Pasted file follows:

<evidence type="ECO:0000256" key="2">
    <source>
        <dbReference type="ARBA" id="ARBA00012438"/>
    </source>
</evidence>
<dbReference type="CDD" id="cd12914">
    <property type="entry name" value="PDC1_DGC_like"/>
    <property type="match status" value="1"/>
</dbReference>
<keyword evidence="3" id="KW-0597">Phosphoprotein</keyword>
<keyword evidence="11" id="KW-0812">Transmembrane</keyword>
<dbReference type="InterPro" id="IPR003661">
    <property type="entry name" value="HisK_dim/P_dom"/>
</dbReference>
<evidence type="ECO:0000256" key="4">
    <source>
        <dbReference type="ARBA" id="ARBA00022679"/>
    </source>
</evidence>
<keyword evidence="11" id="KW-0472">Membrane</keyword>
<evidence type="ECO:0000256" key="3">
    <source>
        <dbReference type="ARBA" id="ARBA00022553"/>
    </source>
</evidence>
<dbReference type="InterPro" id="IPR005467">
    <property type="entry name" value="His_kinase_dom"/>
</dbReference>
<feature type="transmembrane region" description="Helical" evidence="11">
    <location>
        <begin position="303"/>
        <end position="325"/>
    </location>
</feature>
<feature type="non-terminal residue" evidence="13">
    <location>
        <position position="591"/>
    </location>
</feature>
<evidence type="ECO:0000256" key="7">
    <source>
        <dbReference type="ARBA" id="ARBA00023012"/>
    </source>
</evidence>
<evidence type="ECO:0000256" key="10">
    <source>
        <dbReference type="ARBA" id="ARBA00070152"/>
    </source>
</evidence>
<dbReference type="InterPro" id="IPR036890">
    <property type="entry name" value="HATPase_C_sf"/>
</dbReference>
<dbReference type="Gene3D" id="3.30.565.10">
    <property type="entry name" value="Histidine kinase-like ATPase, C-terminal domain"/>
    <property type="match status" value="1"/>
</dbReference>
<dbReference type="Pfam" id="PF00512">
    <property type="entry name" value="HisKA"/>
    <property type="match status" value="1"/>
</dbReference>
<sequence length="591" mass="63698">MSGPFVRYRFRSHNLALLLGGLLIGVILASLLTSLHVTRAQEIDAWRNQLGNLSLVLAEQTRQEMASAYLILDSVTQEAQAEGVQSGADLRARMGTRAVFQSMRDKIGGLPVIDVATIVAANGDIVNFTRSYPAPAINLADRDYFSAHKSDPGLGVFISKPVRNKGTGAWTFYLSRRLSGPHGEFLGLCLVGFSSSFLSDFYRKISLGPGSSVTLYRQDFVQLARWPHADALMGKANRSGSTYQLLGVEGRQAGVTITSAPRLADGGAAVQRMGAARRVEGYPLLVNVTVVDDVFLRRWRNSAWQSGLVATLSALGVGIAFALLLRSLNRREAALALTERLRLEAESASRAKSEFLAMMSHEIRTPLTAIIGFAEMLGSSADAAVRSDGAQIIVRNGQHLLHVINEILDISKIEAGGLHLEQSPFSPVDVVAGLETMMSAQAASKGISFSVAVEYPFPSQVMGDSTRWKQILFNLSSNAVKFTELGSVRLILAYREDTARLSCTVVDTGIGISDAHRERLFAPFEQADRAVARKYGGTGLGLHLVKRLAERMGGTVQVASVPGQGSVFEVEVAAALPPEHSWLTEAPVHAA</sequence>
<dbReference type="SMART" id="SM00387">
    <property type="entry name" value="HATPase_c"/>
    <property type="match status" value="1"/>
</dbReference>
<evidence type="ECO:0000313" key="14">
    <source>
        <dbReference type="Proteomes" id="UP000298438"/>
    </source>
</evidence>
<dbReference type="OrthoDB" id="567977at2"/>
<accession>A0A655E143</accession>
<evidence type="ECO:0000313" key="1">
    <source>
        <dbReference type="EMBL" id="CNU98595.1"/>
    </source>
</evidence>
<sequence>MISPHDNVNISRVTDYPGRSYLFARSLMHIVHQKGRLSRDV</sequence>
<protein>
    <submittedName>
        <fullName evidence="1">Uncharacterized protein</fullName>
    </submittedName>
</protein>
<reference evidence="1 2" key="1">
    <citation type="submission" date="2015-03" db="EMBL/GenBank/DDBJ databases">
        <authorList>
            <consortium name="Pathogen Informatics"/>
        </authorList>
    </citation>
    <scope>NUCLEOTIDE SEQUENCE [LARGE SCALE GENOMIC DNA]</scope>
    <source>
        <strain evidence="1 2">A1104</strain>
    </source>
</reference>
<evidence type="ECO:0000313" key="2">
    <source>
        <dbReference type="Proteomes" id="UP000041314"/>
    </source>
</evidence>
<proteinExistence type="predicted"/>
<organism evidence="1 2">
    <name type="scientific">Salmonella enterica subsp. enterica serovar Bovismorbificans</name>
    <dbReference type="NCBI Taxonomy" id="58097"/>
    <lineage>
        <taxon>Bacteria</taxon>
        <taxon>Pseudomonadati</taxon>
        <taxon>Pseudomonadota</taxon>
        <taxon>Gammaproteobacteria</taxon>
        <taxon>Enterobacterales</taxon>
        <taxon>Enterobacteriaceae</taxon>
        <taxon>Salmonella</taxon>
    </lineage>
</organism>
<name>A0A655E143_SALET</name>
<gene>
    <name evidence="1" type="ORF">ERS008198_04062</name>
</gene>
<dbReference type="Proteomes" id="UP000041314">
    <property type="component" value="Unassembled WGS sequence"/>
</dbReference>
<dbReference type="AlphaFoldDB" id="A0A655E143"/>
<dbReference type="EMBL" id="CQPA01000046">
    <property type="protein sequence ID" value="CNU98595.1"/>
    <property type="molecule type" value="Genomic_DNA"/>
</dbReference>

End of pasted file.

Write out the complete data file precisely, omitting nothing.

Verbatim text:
<evidence type="ECO:0000256" key="2">
    <source>
        <dbReference type="ARBA" id="ARBA00012438"/>
    </source>
</evidence>
<dbReference type="CDD" id="cd12914">
    <property type="entry name" value="PDC1_DGC_like"/>
    <property type="match status" value="1"/>
</dbReference>
<keyword evidence="3" id="KW-0597">Phosphoprotein</keyword>
<keyword evidence="11" id="KW-0812">Transmembrane</keyword>
<dbReference type="InterPro" id="IPR003661">
    <property type="entry name" value="HisK_dim/P_dom"/>
</dbReference>
<evidence type="ECO:0000256" key="4">
    <source>
        <dbReference type="ARBA" id="ARBA00022679"/>
    </source>
</evidence>
<keyword evidence="11" id="KW-0472">Membrane</keyword>
<evidence type="ECO:0000256" key="3">
    <source>
        <dbReference type="ARBA" id="ARBA00022553"/>
    </source>
</evidence>
<dbReference type="InterPro" id="IPR005467">
    <property type="entry name" value="His_kinase_dom"/>
</dbReference>
<feature type="transmembrane region" description="Helical" evidence="11">
    <location>
        <begin position="303"/>
        <end position="325"/>
    </location>
</feature>
<feature type="non-terminal residue" evidence="13">
    <location>
        <position position="591"/>
    </location>
</feature>
<evidence type="ECO:0000256" key="7">
    <source>
        <dbReference type="ARBA" id="ARBA00023012"/>
    </source>
</evidence>
<evidence type="ECO:0000256" key="10">
    <source>
        <dbReference type="ARBA" id="ARBA00070152"/>
    </source>
</evidence>
<dbReference type="InterPro" id="IPR036890">
    <property type="entry name" value="HATPase_C_sf"/>
</dbReference>
<dbReference type="Gene3D" id="3.30.565.10">
    <property type="entry name" value="Histidine kinase-like ATPase, C-terminal domain"/>
    <property type="match status" value="1"/>
</dbReference>
<dbReference type="Pfam" id="PF00512">
    <property type="entry name" value="HisKA"/>
    <property type="match status" value="1"/>
</dbReference>
<sequence length="591" mass="63698">MSGPFVRYRFRSHNLALLLGGLLIGVILASLLTSLHVTRAQEIDAWRNQLGNLSLVLAEQTRQEMASAYLILDSVTQEAQAEGVQSGADLRARMGTRAVFQSMRDKIGGLPVIDVATIVAANGDIVNFTRSYPAPAINLADRDYFSAHKSDPGLGVFISKPVRNKGTGAWTFYLSRRLSGPHGEFLGLCLVGFSSSFLSDFYRKISLGPGSSVTLYRQDFVQLARWPHADALMGKANRSGSTYQLLGVEGRQAGVTITSAPRLADGGAAVQRMGAARRVEGYPLLVNVTVVDDVFLRRWRNSAWQSGLVATLSALGVGIAFALLLRSLNRREAALALTERLRLEAESASRAKSEFLAMMSHEIRTPLTAIIGFAEMLGSSADAAVRSDGAQIIVRNGQHLLHVINEILDISKIEAGGLHLEQSPFSPVDVVAGLETMMSAQAASKGISFSVAVEYPFPSQVMGDSTRWKQILFNLSSNAVKFTELGSVRLILAYREDTARLSCTVVDTGIGISDAHRERLFAPFEQADRAVARKYGGTGLGLHLVKRLAERMGGTVQVASVPGQGSVFEVEVAAALPPEHSWLTEAPVHAA</sequence>
<dbReference type="SMART" id="SM00387">
    <property type="entry name" value="HATPase_c"/>
    <property type="match status" value="1"/>
</dbReference>
<evidence type="ECO:0000313" key="14">
    <source>
        <dbReference type="Proteomes" id="UP000298438"/>
    </source>
</evidence>
<dbReference type="OrthoDB" id="567977at2"/>
<accession>A0A655E143</accession>
<evidence type="ECO:0000313" key="1">
    <source>
        <dbReference type="EMBL" id="CNU98595.1"/>
    </source>
</evidence>
<sequence>MISPHDNVNISRVTDYPGRSYLFARSLMHIVHQKGRLSRDV</sequence>
<protein>
    <submittedName>
        <fullName evidence="1">Uncharacterized protein</fullName>
    </submittedName>
</protein>
<reference evidence="1 2" key="1">
    <citation type="submission" date="2015-03" db="EMBL/GenBank/DDBJ databases">
        <authorList>
            <consortium name="Pathogen Informatics"/>
        </authorList>
    </citation>
    <scope>NUCLEOTIDE SEQUENCE [LARGE SCALE GENOMIC DNA]</scope>
    <source>
        <strain evidence="1 2">A1104</strain>
    </source>
</reference>
<evidence type="ECO:0000313" key="2">
    <source>
        <dbReference type="Proteomes" id="UP000041314"/>
    </source>
</evidence>
<proteinExistence type="predicted"/>
<organism evidence="1 2">
    <name type="scientific">Salmonella enterica subsp. enterica serovar Bovismorbificans</name>
    <dbReference type="NCBI Taxonomy" id="58097"/>
    <lineage>
        <taxon>Bacteria</taxon>
        <taxon>Pseudomonadati</taxon>
        <taxon>Pseudomonadota</taxon>
        <taxon>Gammaproteobacteria</taxon>
        <taxon>Enterobacterales</taxon>
        <taxon>Enterobacteriaceae</taxon>
        <taxon>Salmonella</taxon>
    </lineage>
</organism>
<name>A0A655E143_SALET</name>
<gene>
    <name evidence="1" type="ORF">ERS008198_04062</name>
</gene>
<dbReference type="Proteomes" id="UP000041314">
    <property type="component" value="Unassembled WGS sequence"/>
</dbReference>
<dbReference type="AlphaFoldDB" id="A0A655E143"/>
<dbReference type="EMBL" id="CQPA01000046">
    <property type="protein sequence ID" value="CNU98595.1"/>
    <property type="molecule type" value="Genomic_DNA"/>
</dbReference>